How do the floors look? Are they even or sloped? What happens when something round is placed on the floor?
Are all the windows and doors opening and closing correctly? Trouble opening and closing multiple doors or windows could mean you have a foundation problem.
Crawl space inspection
While we don’t recommend you start crawling around inside your home’s crawl space, you can open the entrance to the crawl space and have a peek inside using a flashlight. Do you see any standing water? Damp areas on the walls? Wood rot? Mold growth? Leaking pipes? How does the crawl space smell? Does it feel humid?
Also, look at the baseboards on the floor above the crawl space. Is there any mold on them? Does your home have a musty smell? A certain percentage of air from the crawl space flows up and into your home’s living area. Therefore, a musty smell in your home is a sign of a problem in the crawl space.
How Much Do Home Foundation Inspections Cost?
We offer homeowners FREE foundation estimates and inspections as long as the house is not currently on the market. In some case-by-case situations, there may be a charge.
However, we do not typically charge for foundation inspections and estimates at Bay Area Underpinning. Like most foundation companies, a foundation inspection is free.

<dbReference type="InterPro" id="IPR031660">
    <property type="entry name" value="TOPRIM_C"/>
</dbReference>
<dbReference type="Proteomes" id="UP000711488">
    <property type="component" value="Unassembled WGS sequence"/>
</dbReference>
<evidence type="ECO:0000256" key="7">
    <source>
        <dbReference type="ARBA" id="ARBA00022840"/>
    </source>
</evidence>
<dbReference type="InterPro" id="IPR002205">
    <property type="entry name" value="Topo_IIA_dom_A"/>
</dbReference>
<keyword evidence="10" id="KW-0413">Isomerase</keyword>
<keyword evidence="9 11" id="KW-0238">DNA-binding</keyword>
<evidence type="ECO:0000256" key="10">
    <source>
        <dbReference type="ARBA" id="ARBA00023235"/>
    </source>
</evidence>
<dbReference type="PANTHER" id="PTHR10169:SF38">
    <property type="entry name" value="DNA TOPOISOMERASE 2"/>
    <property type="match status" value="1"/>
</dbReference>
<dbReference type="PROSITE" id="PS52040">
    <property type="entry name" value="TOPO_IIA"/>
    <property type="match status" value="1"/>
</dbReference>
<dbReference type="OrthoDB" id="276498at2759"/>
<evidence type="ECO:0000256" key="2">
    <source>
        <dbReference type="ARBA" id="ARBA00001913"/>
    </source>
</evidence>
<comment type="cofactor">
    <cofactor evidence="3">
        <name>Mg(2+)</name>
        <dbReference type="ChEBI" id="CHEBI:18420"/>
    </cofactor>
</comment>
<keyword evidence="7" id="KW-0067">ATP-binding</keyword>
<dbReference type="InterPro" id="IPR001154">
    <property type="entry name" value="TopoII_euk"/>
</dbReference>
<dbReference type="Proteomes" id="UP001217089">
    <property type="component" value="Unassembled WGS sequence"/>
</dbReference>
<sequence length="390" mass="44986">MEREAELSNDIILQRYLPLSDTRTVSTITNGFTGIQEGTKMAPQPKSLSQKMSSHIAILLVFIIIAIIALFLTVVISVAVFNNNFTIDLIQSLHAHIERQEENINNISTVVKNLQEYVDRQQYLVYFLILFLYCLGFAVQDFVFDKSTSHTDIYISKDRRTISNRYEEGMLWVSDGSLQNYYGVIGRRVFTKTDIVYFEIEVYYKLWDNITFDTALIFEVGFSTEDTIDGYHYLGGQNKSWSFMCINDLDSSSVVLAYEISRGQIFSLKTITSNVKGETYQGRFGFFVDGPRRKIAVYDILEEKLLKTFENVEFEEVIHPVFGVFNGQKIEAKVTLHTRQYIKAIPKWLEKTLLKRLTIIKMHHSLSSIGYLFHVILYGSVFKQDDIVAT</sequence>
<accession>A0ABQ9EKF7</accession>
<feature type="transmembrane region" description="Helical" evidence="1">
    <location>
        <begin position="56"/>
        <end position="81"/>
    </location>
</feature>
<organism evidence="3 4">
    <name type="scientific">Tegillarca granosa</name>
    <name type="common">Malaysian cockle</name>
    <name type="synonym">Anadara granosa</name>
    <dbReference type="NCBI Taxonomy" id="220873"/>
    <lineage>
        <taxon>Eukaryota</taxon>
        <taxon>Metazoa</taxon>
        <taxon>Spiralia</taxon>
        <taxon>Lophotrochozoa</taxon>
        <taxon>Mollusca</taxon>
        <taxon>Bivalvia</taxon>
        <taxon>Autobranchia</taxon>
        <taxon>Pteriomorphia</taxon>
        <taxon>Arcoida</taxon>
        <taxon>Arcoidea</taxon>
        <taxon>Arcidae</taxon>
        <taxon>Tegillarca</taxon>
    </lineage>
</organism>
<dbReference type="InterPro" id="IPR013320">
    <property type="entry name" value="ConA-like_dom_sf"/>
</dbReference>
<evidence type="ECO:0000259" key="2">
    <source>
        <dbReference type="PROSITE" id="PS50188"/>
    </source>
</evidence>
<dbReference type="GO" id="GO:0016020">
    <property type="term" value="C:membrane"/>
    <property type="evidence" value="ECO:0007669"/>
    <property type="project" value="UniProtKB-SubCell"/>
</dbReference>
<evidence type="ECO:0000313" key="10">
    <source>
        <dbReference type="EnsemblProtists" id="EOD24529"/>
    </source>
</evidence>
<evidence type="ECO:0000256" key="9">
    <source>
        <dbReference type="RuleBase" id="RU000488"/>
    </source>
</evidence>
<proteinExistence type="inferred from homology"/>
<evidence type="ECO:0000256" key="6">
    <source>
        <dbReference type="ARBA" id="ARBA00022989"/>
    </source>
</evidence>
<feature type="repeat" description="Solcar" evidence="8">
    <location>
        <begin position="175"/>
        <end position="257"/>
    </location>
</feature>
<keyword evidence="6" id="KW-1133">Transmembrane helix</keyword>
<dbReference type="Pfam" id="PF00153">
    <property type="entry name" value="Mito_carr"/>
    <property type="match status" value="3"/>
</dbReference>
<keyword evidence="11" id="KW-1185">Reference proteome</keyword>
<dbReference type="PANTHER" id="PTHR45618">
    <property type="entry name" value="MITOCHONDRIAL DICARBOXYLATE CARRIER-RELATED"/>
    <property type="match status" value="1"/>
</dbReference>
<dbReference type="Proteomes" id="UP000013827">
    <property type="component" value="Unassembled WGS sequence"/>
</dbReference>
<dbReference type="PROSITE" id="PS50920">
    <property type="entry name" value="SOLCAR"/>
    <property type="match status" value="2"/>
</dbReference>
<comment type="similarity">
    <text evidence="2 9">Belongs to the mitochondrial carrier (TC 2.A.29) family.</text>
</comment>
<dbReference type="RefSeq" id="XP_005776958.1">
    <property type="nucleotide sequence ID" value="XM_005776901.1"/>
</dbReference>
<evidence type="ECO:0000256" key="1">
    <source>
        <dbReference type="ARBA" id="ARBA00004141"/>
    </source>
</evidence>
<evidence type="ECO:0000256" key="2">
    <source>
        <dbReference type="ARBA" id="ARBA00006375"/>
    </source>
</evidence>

After the Inspection – What if You Need Foundation Repair?
The good news is that most foundation problems can be repaired. If the home is experiencing differential settlement, it can be lifted and leveled using push or helical piers.
If you think your home might need a foundation inspection and you’re in our Northern California service area, contact us today for a free inspection and repair estimate.
Steve is the CEO at Bay Area Underpinning, a foundation repair contractor serving the San Fransisco Bay Area, California. Bay Area Underpinning was founded in 2005 with the goal of providing a cost-effective, engineered solution to foundation settlement problems with an emphasis on educating customers to make them feel comfortable with the various methods of foundation repair.